- Stock #1844-5 (90 capsules)
A review of several clinical studies suggests that therapeutic doses of GLA may be effective for treating inflammatory disorders, such as rheumatoid arthritis (RA)—an immune system disorder that affects the joints. The immune system’s lymphocytes attack synovial membranes lining the joints, causing synovial cells to swell and release substances that cause pain within the joint and compromise joint function. GLA treatment is associated with clinical improvement in patients with RA, as evaluated by duration of morning stiffness, joint pain/swelling, and ability to reduce other medications, which is especially important since RA patients are at high risk for developing gastrointestinal complications caused by non-steroidal anti-inflammatory drug (NSAID) and corticosteroid medications.1,4-7
GLA is also widely used in Europe to treat diabetic neuropathy (a complication of diabetes involving pain and/or numbness due to progressive nerve damage) and eczema (an inflammatory skin disease producing dry, reddish, itching and/or weeping patches of skin). Physicians in both Europe and the U.S. use GLA to treat cyclic mastalgia (a condition involving breast pain associated with the menstrual cycle). GLA has also been suggested as a treatment for allergies, asthma, benign prostatic hyperplasia (prostate enlargement), irritable bowel syndrome, Raynaud’s phenomenon (exagerated sensitivity of the hands and fingers to cold), as well as heart disease—data from a highly relevant animal study indicates that dietary GLA can retard the development of atherosclerosis (narrowing of arteries caused by the buildup of fatty plaque on vessel walls). Furthermore, GLA demonstrates the potential to suppress tumor growth and metastasis.1,2,7
Since very little GLA is found in the diet, the body is designed to make its own GLA from linoleic acid (LA), an essential fatty acid present in many foods. However, numerous factors can disrupt the body’s ability to convert LA into GLA, including advanced age, elevated cholesterol levels, diabetes, eczema, high alcohol intake, chronic stress, viral infections, and the lack of certain nutrients in the diet (i.e. vitamin B6, biotin, calcium, magnesium, zinc). Poor diet can also disrupt GLA production—if the diet is high in saturated fats (animal fat, butter, margarine and other hydrogenated fats) and low in oils, GLA formation will be bypassed. Fortunately, GLA supplements can be used to avoid a deficiency. Borage oil is the richest supplemental source of GLA, followed by black currant oil, then evening primrose oil.1,2,7,8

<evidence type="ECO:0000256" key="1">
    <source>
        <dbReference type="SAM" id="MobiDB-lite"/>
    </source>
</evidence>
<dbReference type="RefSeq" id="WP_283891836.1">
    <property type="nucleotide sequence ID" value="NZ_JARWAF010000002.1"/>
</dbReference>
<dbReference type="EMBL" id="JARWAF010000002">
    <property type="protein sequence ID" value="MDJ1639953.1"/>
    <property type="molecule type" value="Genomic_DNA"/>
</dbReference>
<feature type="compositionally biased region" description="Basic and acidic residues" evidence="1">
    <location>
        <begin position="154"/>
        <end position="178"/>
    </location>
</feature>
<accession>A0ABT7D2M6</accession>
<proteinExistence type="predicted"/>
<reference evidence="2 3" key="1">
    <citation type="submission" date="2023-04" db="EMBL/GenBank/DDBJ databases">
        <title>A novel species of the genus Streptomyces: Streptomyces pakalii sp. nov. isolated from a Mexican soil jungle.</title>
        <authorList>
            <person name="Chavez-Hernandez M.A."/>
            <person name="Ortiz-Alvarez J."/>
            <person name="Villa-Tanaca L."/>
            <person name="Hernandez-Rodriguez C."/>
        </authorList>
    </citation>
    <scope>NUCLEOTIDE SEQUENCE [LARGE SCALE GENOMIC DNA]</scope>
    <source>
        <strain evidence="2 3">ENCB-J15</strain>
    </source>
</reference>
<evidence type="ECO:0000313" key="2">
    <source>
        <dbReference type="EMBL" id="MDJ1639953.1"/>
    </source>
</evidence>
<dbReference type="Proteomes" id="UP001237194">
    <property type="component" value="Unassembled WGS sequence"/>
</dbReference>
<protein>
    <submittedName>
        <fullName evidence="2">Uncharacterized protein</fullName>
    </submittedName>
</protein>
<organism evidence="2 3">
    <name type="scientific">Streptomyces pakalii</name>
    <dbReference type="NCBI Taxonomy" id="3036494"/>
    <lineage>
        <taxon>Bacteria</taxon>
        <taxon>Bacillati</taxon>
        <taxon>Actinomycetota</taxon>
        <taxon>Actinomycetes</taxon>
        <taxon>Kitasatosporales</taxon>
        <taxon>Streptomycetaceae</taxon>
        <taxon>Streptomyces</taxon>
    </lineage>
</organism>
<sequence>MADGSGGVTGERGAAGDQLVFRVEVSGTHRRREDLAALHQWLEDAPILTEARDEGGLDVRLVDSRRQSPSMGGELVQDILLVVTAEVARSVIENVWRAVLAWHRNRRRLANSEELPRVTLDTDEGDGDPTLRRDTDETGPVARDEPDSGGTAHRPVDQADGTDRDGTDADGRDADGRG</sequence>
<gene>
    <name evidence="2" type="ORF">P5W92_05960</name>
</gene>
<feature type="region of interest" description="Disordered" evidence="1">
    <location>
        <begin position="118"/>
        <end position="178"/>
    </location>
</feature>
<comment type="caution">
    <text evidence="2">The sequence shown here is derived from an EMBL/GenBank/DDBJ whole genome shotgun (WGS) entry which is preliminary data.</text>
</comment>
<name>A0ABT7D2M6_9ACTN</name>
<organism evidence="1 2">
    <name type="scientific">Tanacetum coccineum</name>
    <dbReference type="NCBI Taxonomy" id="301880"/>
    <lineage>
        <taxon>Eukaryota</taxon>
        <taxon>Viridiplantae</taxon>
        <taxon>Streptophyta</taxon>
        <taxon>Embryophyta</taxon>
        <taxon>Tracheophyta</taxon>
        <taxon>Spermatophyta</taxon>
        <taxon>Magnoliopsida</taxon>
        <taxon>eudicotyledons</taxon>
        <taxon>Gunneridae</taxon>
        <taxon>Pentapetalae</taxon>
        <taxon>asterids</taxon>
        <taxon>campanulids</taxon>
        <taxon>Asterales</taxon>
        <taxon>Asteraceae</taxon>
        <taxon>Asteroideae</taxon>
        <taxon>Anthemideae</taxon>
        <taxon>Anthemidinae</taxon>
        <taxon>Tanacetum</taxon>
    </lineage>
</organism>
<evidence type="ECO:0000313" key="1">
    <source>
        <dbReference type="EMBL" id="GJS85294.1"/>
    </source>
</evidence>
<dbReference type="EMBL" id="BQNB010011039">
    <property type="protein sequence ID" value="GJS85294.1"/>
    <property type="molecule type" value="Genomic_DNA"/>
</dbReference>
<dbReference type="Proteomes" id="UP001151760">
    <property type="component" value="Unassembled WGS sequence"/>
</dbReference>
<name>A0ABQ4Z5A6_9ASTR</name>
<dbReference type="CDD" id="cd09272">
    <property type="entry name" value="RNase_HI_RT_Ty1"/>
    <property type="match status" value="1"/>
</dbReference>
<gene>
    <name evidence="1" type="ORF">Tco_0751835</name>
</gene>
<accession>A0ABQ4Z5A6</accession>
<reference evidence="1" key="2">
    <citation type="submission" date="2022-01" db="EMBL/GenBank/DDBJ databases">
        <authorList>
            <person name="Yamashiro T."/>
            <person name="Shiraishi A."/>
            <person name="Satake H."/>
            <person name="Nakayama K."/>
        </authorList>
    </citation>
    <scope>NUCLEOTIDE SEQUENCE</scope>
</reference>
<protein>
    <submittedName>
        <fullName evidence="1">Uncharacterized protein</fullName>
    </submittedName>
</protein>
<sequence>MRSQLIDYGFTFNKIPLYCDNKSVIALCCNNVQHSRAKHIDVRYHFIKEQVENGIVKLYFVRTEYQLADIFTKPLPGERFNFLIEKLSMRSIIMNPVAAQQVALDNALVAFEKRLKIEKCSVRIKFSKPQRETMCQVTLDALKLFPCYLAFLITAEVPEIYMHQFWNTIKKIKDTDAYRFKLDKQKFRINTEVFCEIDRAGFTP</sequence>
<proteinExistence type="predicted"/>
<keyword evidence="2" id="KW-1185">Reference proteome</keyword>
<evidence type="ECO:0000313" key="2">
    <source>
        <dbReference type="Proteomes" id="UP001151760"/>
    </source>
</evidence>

1 (which exerts potent anti-inflammatory activity). In addition, GLA (in borage oil) has also been shown to reduce T-lymphocyte proliferation, which promotes joint tissue injury in RA. Borage oil may even prove beneficial against heart disease—a randomized, controlled clinical trial showed that borage oil reduced the cardiovascular effects of stress by decreasing systolic blood pressure and heart rate in response to acute stress.7.9.10(21% GLA) – Borage oil is rich in GLA, which has been shown to suppress joint pain/swelling in patients with RA. GLA is converted to DGLA, the immediate precursor of prostaglandin E
2(PGE2) production—immunologic vigor has been shown to decline with age due to the increased production of PGE2, a well-known suppressor of T cell–mediated immune function.11-14(13% GLA) – GLA-rich black currant oil has been shown to be a potentially effective treatment for RA. A 24-week double-blind, placebo-controlled trial demonstrated a reduction in the signs and symptoms of disease activity in rheumatoid arthritis (RA) patients receiving black currant oil. In contrast, patients given a placebo showed no changes in disease. Black currant oil has also been studied to determine the influence of GLA-rich preparations on cardiovascular function. An 8-week study on resting blood pressure and cardiovascular reactivity to psychological stress in borderline hypertensive (high blood pressure) individuals was conducted. Study results showed black currant oil inhibited blood pressure reactivity by over 40%; a decrease in diastolic blood pressure was also significantly different, in contrast to the “slight” changes observed in the placebo group. Plus, animal research indicates that GLA from black currant oil-rich diets inhibits platelet adhesion to blood vessel walls and the development of blood clots. Furthermore, black currant oil has been shown to improve immune response in healthy elderly subjects. black currant oil exhibits a moderate immune-enhancing effect, which is attributed to GLA’s ability to suppress prostaglandin E